Poster 45: Computer Modelling of Synergistic Effects in Intestinal P-Glycoprotein Transport and Cytochrome P450 3A4 MetabolismAlison Choy1, Andrew Howlett1, Johannes Kirchmair1, Robert Glen1
|1Unilever Centre for Molecular Informatics, Department of Chemistry, Lensfield Road, Cambridge, CB2 1EW, UK|
|The oral bioavailability problems experienced by drugs in clinical trials are often due to the metabolism and efflux of xenobiotics by the body’s defence mechanism. Failures at clinical trials massively increase the cost of development of marketable drugs and should be avoided if possible. Drug efficacy problems can be caused by the metabolism and efflux of the compound by the body’s defence mechanism. The metabolic profile of a compound will also determine its exposure in vivo and the production and subsequent exposure of any metabolites formed. In silico tools that predict the metabolites formation and a compound’s ability to act as transporter substrate can both improve the efficiency of drug design and reduce the need for animal testing. Here, we focus on two detoxifying systems in the intestine, cytochrome P450 3A4 (CYP3A4) and P-glycoprotein (PGP), which are responsible for the metabolism and efflux of a wide variety of xenobiotics in the human intestine. The aim of this study is to produce in silico models to aid the understanding of how CYP3A4 and PGP contribute towards poor oral bioavailability and to integrate these models into an existing software tool for metabolism prediction. We hope the tool will allow easy estimation of the oral bioavailability of compounds at early stages of drug design so as to avoid costly failures later on in the development pipeline.|
CYP3A4 is the most abundant and most promiscuous CYP isoform present in the human small intestine. It is also responsible for the metabolism of about 50% of all marketed drugs. Understanding the metabolism capacity of CYP3A4 will help explain a significant fraction of the oral bioavailability problems experienced by drugs and lead compounds. Aside from metabolism, the efflux of drug molecules also plays an important role in reducing the absorption of drug compounds. PGP is a transporter found in the apical membrane of intestinal epithelial cells and is an ATP-dependent drug efflux pump for a wide variety of xenobiotics and can cause multidrug resistance in cancer cells. It has been identified that these two detoxifying systems have significant overlaps in their substrate spectra, transcriptional regulation and expression patterns. These similarities have not yet been adequately taken into account by existing computational models and should not be overlooked. In this work, the possible interplay between the two detoxification systems was investigated.
2D descriptors were used to represent the input molecules as they are quicker to compute than 3D descriptors and will reduce the computational time required to process a large number of molecules – as would be the case in the early stages of a drug development program. Machine learning methods were used in an attempt to model the chemical space occupied by the compounds that are PGP substrates, CYP3A4 substrates and common substrates of both. It was found that there is a significant overlap between CYP3A4 and PGP substrates, although this is not surprising given the promiscuity of both detoxifying systems. The area-under-curve (AUC) of the best model for identifying CYP3A4 substrates against a background set was 82%. For PGP, the best model had an AUC of 81%. The best model for classifying molecules as substrates of neither, one or both systems produced an AUC of 81%.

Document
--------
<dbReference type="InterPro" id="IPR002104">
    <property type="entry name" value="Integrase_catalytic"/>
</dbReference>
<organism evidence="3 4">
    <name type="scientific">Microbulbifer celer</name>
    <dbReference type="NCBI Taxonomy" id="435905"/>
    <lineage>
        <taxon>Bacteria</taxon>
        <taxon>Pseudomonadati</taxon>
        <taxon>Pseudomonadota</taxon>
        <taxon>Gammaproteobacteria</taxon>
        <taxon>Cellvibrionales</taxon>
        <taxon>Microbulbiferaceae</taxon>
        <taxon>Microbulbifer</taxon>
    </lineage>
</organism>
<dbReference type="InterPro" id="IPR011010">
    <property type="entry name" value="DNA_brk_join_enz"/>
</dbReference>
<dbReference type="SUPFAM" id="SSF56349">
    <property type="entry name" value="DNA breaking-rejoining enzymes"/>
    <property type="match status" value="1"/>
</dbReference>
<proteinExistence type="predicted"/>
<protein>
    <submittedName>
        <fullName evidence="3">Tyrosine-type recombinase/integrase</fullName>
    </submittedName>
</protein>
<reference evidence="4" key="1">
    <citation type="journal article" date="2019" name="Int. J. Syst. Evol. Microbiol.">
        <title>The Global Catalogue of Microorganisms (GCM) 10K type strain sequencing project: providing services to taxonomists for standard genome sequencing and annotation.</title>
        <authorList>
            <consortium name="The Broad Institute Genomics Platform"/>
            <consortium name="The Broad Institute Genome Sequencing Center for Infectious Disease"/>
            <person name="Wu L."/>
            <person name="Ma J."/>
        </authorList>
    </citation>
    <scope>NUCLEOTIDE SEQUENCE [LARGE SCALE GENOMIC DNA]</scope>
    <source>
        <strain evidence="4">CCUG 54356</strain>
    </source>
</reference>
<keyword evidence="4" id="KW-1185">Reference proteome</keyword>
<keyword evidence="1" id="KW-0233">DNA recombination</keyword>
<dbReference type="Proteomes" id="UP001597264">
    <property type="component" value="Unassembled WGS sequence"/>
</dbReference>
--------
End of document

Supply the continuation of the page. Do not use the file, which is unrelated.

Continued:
As for the metabolic profile of xenobiotics, we use Metaprint2D as our tool for metabolism prediction. Metaprint2D predicts potential sites of metabolism (SOM) through a data-mining approach by identifying compounds containing similar fingerprints, resulting in the highlighting of positions predicted to be the most metabolically vulnerable. This approach is extended in Metaprint2D-React where metabolites most frequently observed for each of these SOMs are displayed and it also allows for the subsequent generations of daughter metabolites. In order to clearly present this information, the user can select which metabolites should be further processed for daughter metabolites generation. The enzyme responsible for the biotransformation giving rise to each metabolite is predicted by a protein target predictor and all metabolites can also be filtered by clogP.
We envisage that by integrating the models produced to predict CYP3A4 metabolism and PGP efflux into Metaprint2D-React, the software tool produced would allow the investigation of the metabolic spectra of input compounds, providing further insight into how metabolism and efflux are combined by the body in the process of reducing bioavailability of drugs and how the synergistic actions of certain detoxifying systems can bring about more extensive metabolism and extrusion of xenobiotic compounds.